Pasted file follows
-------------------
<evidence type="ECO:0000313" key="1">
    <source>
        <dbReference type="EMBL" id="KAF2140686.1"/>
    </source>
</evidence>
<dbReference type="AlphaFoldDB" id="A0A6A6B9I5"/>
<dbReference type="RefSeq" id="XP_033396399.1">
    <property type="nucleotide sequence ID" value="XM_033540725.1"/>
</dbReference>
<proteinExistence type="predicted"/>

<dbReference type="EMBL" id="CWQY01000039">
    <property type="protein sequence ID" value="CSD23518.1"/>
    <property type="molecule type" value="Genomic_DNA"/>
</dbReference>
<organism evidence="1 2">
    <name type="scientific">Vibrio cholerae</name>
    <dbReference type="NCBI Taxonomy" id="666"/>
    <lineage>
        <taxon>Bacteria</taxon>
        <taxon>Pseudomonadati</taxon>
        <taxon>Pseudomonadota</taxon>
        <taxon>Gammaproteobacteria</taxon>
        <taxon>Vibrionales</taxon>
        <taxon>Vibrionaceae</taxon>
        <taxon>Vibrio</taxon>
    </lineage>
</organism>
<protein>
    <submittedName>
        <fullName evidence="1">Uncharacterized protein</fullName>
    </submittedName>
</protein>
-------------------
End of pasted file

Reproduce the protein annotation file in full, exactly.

<evidence type="ECO:0000313" key="1">
    <source>
        <dbReference type="EMBL" id="KAF2140686.1"/>
    </source>
</evidence>
<dbReference type="AlphaFoldDB" id="A0A6A6B9I5"/>
<dbReference type="RefSeq" id="XP_033396399.1">
    <property type="nucleotide sequence ID" value="XM_033540725.1"/>
</dbReference>
<proteinExistence type="predicted"/>

<dbReference type="EMBL" id="CWQY01000039">
    <property type="protein sequence ID" value="CSD23518.1"/>
    <property type="molecule type" value="Genomic_DNA"/>
</dbReference>
<organism evidence="1 2">
    <name type="scientific">Vibrio cholerae</name>
    <dbReference type="NCBI Taxonomy" id="666"/>
    <lineage>
        <taxon>Bacteria</taxon>
        <taxon>Pseudomonadati</taxon>
        <taxon>Pseudomonadota</taxon>
        <taxon>Gammaproteobacteria</taxon>
        <taxon>Vibrionales</taxon>
        <taxon>Vibrionaceae</taxon>
        <taxon>Vibrio</taxon>
    </lineage>
</organism>
<protein>
    <submittedName>
        <fullName evidence="1">Uncharacterized protein</fullName>
    </submittedName>
</protein>